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Sanctuary Campuses: Update and Actions via Petition and Letters

Submitted by Staff on Tue, 11/22/2016 - 10:52

On November 22, 2016, David M. Hughes and Deepa Kumar sent the following message to union members in the full-time AAUP-AFT bargaining unit at Rutgers:


Cutting to the chase: Please sign this petition, if you have not already done so, and please propose a similar letter at your next department meeting.

Dear Union Members,

It has been a tumultuous two weeks. In the wake of Donald Trump's election, campuses around the country have erupted in protest and opposition, particularly to his plans to deport undocumented students and undocumented people in general. In New Brunswick, the rally on 16 November drew roughly 2000 people by our count, including scores of our union members. Camden and Newark faculty participated in events on their campuses as well.


The rally--and the 100+ simultaneous protests nationwide--centered on the demand for a "sanctuary campus." In the fashion of a sanctuary city, a sanctuary college or university refuses to cooperate with Immigration and Customs Enforcement (ICE), with the Department of Homeland Security, or with any agency seeking to detain and deport undocumented students, faculty, or staff. The municipalities of Camden, Newark, and New York declared themselves to be sanctuaries some time ago. An allied movement is now pushing for New Brunswick to declare sanctuary. The Union is hoping that Rutgers will emerge as one of the institutions of higher education to declare sanctuary. Columbia University, Reed College and Portland State already have declared themselves as sanctuary colleges.

The sanctuary movement stands in the best tradition of the civil rights movement and its strategy of civil disobedience. It is, however, a limited strategy, in that it does not impact immigration policy outside the university at borders, ports or airports. The designation merely affords a measure of security to students, faculty and staff who already belong to our community and who contribute to the excellence of Rutgers. In that sense, actually, sanctuary is not revolutionary: it simply defends the Rutgers we know and love against a president-elect who wishes to undercut it. On Saturday, the AAUP National Council (on which John Castella, Zoran Gajic, Richard Gomes, and David M. Hughes serve) passed a resolution endorsing sanctuary campuses.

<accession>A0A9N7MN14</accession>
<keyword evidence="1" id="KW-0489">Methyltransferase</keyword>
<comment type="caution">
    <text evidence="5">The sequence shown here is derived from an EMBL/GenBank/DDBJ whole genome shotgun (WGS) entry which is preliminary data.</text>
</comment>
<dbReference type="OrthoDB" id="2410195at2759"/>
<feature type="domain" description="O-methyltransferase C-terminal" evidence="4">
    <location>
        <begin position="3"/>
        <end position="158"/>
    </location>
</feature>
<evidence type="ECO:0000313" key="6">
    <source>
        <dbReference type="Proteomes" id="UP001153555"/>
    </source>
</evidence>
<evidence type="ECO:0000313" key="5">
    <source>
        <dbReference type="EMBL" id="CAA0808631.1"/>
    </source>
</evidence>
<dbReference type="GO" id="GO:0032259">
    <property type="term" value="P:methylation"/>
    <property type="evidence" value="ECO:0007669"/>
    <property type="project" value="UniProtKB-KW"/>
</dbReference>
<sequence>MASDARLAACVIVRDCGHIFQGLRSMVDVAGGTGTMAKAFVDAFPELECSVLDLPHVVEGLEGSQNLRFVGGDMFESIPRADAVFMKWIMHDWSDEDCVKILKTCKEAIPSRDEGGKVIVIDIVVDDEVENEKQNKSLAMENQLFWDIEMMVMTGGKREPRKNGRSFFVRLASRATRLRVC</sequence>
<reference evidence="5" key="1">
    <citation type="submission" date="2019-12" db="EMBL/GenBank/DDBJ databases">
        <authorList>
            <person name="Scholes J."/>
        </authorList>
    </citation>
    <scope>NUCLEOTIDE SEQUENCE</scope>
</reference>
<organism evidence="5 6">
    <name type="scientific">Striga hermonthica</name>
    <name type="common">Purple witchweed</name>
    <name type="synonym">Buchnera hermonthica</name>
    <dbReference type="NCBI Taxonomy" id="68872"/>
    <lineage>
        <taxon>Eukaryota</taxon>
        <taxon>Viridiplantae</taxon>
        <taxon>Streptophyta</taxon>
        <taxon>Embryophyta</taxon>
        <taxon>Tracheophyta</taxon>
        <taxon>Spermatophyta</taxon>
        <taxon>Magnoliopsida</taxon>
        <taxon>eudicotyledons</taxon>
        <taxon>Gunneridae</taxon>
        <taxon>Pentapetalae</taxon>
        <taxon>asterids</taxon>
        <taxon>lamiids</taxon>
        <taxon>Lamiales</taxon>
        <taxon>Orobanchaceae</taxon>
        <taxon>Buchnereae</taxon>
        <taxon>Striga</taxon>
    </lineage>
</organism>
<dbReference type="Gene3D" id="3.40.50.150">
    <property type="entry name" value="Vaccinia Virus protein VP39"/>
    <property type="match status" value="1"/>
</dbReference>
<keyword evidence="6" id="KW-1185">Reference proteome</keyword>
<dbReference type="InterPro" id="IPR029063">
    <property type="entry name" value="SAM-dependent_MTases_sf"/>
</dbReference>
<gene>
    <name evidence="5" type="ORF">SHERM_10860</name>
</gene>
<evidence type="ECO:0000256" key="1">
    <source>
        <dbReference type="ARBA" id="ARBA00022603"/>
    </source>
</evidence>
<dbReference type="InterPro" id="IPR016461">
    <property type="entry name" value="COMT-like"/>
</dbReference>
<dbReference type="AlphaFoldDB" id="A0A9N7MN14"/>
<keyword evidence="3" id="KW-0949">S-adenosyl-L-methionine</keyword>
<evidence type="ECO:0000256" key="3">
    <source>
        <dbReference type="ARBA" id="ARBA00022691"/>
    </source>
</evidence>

Progress so far

President Barchi just joined with more than 90 college presidents in calling for the continuation of the DACA Program (Deferred Action for Childhood Arrivals). President Barchi has also accepted some--but not all--of the eleven principles of sanctuary as articulated at last week's rally and in the petition described below. These actions do not go far enough. President Barchi has not, for instance, committed to allowing DACA students to continue to pay in-state tuition. Given that the federal government may abolish DACA, Old Queens should offer such a commitment to affected individuals and all undocumented residents of New Jersey now. President Barchi has also remained silent on whether Rutgers police will cooperate with ICE or deny them official permission to enter our campuses. Finally, he considers the Rutgers Immigration Rights Clinic in Newark sufficient to meet the needs of all students statewide. Clearly, we now need such facilities in Camden and New Brunswick as well.

What we can do

In the short term, the Union has adopted a three-pronged strategy for achieving a sanctuary university. Each action relies upon your activism:

1. As individuals, please sign the sanctuary petition and forward to colleagues, students, and alums. Please sign even if you suspect that you may have already signed it; we will "de-duplicate" the list of names.

2. As departments, please modify and endorse an equivalent letter to your chancellor and President Barchi. Send an email reply to this address ( when your unit votes to endorse the letter.

3. Please affix a "Sanctuary sticker" to your door, bulletin board, and other public spaces. The Union will soon distribute these materials, printed in English, Spanish, and Arabic (the last language included in light of Donald Trump's threats against Muslim Americans).

In the slightly longer term, we are in dialogue with national groups inside and outside the labor movement regarding plans for Inauguration Day, Friday 20 January. On or around that date, we will likely sponsor an event at Rutgers and assist members who wish to travel to protests planned in Washington, DC.

Overall, as we wrote just after the election, these symbolic and material actions will deny Donald Trump the impression of a popular, majority mandate to implement his agenda. The outlook is not promising--for pluralism, education, science, and for so much of what we value. But these are the days, weeks, and months wherein union members will craft an alternative politics of resistance, endurance, and renaissance. So much has changed in our country, and we must change, too.

In solidarity,

David and Deepa

David M. Hughes
Professor of Anthropology (SAS-New Brunswick)
President, Rutgers AAUP-AFT

Deepa Kumar
Associate Professor of Journalism and Media Studies (SC&I-New Brunswick)
Vice-President, Rutgers AAUP-AFT


Rutgers AAUP-AFT
11 Stone Street
New Brunswick, NJ 08901
Office phone (732) 964-1000
Fax: (732) 964-1032

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